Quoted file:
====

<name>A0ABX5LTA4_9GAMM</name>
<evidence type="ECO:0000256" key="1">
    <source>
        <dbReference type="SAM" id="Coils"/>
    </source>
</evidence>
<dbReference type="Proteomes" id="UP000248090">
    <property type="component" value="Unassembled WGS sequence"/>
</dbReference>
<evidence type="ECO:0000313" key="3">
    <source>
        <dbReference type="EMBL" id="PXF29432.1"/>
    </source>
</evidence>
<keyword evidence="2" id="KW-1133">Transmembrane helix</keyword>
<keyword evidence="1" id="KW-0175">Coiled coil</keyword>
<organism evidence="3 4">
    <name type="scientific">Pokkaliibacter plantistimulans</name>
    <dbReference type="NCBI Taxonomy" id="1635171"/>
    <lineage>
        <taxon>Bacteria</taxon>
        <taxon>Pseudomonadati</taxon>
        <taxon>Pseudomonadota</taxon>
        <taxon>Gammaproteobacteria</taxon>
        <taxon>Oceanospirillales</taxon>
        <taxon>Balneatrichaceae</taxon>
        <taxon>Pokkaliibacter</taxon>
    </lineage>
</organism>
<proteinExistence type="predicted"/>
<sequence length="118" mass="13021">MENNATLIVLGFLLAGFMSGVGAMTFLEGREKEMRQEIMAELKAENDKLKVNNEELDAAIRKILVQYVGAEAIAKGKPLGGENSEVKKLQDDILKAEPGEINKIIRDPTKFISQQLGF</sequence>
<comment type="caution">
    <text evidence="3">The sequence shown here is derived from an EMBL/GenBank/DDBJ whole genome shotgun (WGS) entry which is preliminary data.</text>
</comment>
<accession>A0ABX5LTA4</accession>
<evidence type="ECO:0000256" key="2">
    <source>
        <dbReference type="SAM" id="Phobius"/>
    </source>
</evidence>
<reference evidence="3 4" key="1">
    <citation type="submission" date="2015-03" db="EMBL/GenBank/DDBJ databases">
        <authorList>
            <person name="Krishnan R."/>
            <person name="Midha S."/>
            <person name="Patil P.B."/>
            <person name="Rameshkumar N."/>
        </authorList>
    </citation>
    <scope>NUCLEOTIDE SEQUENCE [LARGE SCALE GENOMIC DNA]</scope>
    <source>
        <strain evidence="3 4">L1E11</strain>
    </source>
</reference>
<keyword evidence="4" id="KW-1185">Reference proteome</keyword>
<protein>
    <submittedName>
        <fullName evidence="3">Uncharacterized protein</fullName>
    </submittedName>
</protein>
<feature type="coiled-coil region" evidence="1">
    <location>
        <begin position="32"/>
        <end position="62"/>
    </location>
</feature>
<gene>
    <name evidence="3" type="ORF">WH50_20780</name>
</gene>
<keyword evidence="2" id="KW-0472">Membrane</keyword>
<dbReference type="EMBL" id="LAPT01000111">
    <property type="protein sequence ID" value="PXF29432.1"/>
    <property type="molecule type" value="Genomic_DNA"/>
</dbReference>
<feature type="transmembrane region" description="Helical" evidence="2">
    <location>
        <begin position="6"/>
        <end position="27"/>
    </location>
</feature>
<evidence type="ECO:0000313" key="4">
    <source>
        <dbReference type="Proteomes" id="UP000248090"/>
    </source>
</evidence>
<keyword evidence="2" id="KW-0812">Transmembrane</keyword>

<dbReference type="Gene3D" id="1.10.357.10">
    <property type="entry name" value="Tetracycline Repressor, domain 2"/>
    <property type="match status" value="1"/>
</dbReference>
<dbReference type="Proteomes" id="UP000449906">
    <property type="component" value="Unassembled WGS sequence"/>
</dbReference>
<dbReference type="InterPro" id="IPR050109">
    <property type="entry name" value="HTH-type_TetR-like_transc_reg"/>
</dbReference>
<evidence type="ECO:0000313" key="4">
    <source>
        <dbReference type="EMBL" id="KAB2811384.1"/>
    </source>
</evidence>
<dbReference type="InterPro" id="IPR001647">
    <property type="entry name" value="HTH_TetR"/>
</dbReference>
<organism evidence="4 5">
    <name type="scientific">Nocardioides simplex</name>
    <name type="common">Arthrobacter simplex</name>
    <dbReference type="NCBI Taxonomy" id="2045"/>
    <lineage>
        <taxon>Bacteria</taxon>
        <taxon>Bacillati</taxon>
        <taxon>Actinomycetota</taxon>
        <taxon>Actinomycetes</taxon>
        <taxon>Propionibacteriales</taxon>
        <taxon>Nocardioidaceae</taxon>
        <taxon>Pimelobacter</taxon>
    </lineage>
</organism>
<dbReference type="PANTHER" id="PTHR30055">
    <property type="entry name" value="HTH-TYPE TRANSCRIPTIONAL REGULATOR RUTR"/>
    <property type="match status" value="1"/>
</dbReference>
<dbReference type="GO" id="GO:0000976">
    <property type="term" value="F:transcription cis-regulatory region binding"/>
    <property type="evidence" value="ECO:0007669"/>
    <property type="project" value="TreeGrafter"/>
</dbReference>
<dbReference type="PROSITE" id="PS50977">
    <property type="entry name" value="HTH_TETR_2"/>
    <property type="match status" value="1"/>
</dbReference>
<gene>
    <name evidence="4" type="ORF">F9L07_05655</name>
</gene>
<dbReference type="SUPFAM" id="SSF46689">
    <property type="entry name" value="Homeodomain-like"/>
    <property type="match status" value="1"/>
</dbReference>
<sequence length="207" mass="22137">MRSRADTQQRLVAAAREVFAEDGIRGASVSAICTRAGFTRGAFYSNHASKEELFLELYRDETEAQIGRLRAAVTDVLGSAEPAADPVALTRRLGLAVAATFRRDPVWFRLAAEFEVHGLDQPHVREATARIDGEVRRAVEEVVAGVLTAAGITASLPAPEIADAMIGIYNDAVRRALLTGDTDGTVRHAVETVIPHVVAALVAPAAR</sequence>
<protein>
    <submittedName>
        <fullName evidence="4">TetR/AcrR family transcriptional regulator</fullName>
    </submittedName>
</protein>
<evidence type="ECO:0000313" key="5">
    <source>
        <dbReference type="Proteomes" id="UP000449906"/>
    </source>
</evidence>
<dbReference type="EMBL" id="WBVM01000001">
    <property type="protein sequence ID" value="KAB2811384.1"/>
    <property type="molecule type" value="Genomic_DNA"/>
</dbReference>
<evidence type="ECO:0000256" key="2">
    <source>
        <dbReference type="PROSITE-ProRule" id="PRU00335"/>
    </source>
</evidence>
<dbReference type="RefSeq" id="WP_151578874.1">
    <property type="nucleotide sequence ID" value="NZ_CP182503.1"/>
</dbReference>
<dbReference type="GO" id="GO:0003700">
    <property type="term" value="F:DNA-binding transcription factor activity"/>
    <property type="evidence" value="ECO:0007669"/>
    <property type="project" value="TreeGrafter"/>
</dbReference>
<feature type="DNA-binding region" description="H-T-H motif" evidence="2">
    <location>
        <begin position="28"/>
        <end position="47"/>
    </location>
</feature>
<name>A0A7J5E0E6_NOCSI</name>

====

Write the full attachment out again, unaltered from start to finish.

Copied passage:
<name>A0ABX5LTA4_9GAMM</name>
<evidence type="ECO:0000256" key="1">
    <source>
        <dbReference type="SAM" id="Coils"/>
    </source>
</evidence>
<dbReference type="Proteomes" id="UP000248090">
    <property type="component" value="Unassembled WGS sequence"/>
</dbReference>
<evidence type="ECO:0000313" key="3">
    <source>
        <dbReference type="EMBL" id="PXF29432.1"/>
    </source>
</evidence>
<keyword evidence="2" id="KW-1133">Transmembrane helix</keyword>
<keyword evidence="1" id="KW-0175">Coiled coil</keyword>
<organism evidence="3 4">
    <name type="scientific">Pokkaliibacter plantistimulans</name>
    <dbReference type="NCBI Taxonomy" id="1635171"/>
    <lineage>
        <taxon>Bacteria</taxon>
        <taxon>Pseudomonadati</taxon>
        <taxon>Pseudomonadota</taxon>
        <taxon>Gammaproteobacteria</taxon>
        <taxon>Oceanospirillales</taxon>
        <taxon>Balneatrichaceae</taxon>
        <taxon>Pokkaliibacter</taxon>
    </lineage>
</organism>
<proteinExistence type="predicted"/>
<sequence length="118" mass="13021">MENNATLIVLGFLLAGFMSGVGAMTFLEGREKEMRQEIMAELKAENDKLKVNNEELDAAIRKILVQYVGAEAIAKGKPLGGENSEVKKLQDDILKAEPGEINKIIRDPTKFISQQLGF</sequence>
<comment type="caution">
    <text evidence="3">The sequence shown here is derived from an EMBL/GenBank/DDBJ whole genome shotgun (WGS) entry which is preliminary data.</text>
</comment>
<accession>A0ABX5LTA4</accession>
<evidence type="ECO:0000256" key="2">
    <source>
        <dbReference type="SAM" id="Phobius"/>
    </source>
</evidence>
<reference evidence="3 4" key="1">
    <citation type="submission" date="2015-03" db="EMBL/GenBank/DDBJ databases">
        <authorList>
            <person name="Krishnan R."/>
            <person name="Midha S."/>
            <person name="Patil P.B."/>
            <person name="Rameshkumar N."/>
        </authorList>
    </citation>
    <scope>NUCLEOTIDE SEQUENCE [LARGE SCALE GENOMIC DNA]</scope>
    <source>
        <strain evidence="3 4">L1E11</strain>
    </source>
</reference>
<keyword evidence="4" id="KW-1185">Reference proteome</keyword>
<protein>
    <submittedName>
        <fullName evidence="3">Uncharacterized protein</fullName>
    </submittedName>
</protein>
<feature type="coiled-coil region" evidence="1">
    <location>
        <begin position="32"/>
        <end position="62"/>
    </location>
</feature>
<gene>
    <name evidence="3" type="ORF">WH50_20780</name>
</gene>
<keyword evidence="2" id="KW-0472">Membrane</keyword>
<dbReference type="EMBL" id="LAPT01000111">
    <property type="protein sequence ID" value="PXF29432.1"/>
    <property type="molecule type" value="Genomic_DNA"/>
</dbReference>
<feature type="transmembrane region" description="Helical" evidence="2">
    <location>
        <begin position="6"/>
        <end position="27"/>
    </location>
</feature>
<evidence type="ECO:0000313" key="4">
    <source>
        <dbReference type="Proteomes" id="UP000248090"/>
    </source>
</evidence>
<keyword evidence="2" id="KW-0812">Transmembrane</keyword>

<dbReference type="Gene3D" id="1.10.357.10">
    <property type="entry name" value="Tetracycline Repressor, domain 2"/>
    <property type="match status" value="1"/>
</dbReference>
<dbReference type="Proteomes" id="UP000449906">
    <property type="component" value="Unassembled WGS sequence"/>
</dbReference>
<dbReference type="InterPro" id="IPR050109">
    <property type="entry name" value="HTH-type_TetR-like_transc_reg"/>
</dbReference>
<evidence type="ECO:0000313" key="4">
    <source>
        <dbReference type="EMBL" id="KAB2811384.1"/>
    </source>
</evidence>
<dbReference type="InterPro" id="IPR001647">
    <property type="entry name" value="HTH_TetR"/>
</dbReference>
<organism evidence="4 5">
    <name type="scientific">Nocardioides simplex</name>
    <name type="common">Arthrobacter simplex</name>
    <dbReference type="NCBI Taxonomy" id="2045"/>
    <lineage>
        <taxon>Bacteria</taxon>
        <taxon>Bacillati</taxon>
        <taxon>Actinomycetota</taxon>
        <taxon>Actinomycetes</taxon>
        <taxon>Propionibacteriales</taxon>
        <taxon>Nocardioidaceae</taxon>
        <taxon>Pimelobacter</taxon>
    </lineage>
</organism>
<dbReference type="PANTHER" id="PTHR30055">
    <property type="entry name" value="HTH-TYPE TRANSCRIPTIONAL REGULATOR RUTR"/>
    <property type="match status" value="1"/>
</dbReference>
<dbReference type="GO" id="GO:0000976">
    <property type="term" value="F:transcription cis-regulatory region binding"/>
    <property type="evidence" value="ECO:0007669"/>
    <property type="project" value="TreeGrafter"/>
</dbReference>
<dbReference type="PROSITE" id="PS50977">
    <property type="entry name" value="HTH_TETR_2"/>
    <property type="match status" value="1"/>
</dbReference>
<gene>
    <name evidence="4" type="ORF">F9L07_05655</name>
</gene>
<dbReference type="SUPFAM" id="SSF46689">
    <property type="entry name" value="Homeodomain-like"/>
    <property type="match status" value="1"/>
</dbReference>
<sequence length="207" mass="22137">MRSRADTQQRLVAAAREVFAEDGIRGASVSAICTRAGFTRGAFYSNHASKEELFLELYRDETEAQIGRLRAAVTDVLGSAEPAADPVALTRRLGLAVAATFRRDPVWFRLAAEFEVHGLDQPHVREATARIDGEVRRAVEEVVAGVLTAAGITASLPAPEIADAMIGIYNDAVRRALLTGDTDGTVRHAVETVIPHVVAALVAPAAR</sequence>
<protein>
    <submittedName>
        <fullName evidence="4">TetR/AcrR family transcriptional regulator</fullName>
    </submittedName>
</protein>
<evidence type="ECO:0000313" key="5">
    <source>
        <dbReference type="Proteomes" id="UP000449906"/>
    </source>
</evidence>
<dbReference type="EMBL" id="WBVM01000001">
    <property type="protein sequence ID" value="KAB2811384.1"/>
    <property type="molecule type" value="Genomic_DNA"/>
</dbReference>
<evidence type="ECO:0000256" key="2">
    <source>
        <dbReference type="PROSITE-ProRule" id="PRU00335"/>
    </source>
</evidence>
<dbReference type="RefSeq" id="WP_151578874.1">
    <property type="nucleotide sequence ID" value="NZ_CP182503.1"/>
</dbReference>
<dbReference type="GO" id="GO:0003700">
    <property type="term" value="F:DNA-binding transcription factor activity"/>
    <property type="evidence" value="ECO:0007669"/>
    <property type="project" value="TreeGrafter"/>
</dbReference>
<feature type="DNA-binding region" description="H-T-H motif" evidence="2">
    <location>
        <begin position="28"/>
        <end position="47"/>
    </location>
</feature>
<name>A0A7J5E0E6_NOCSI</name>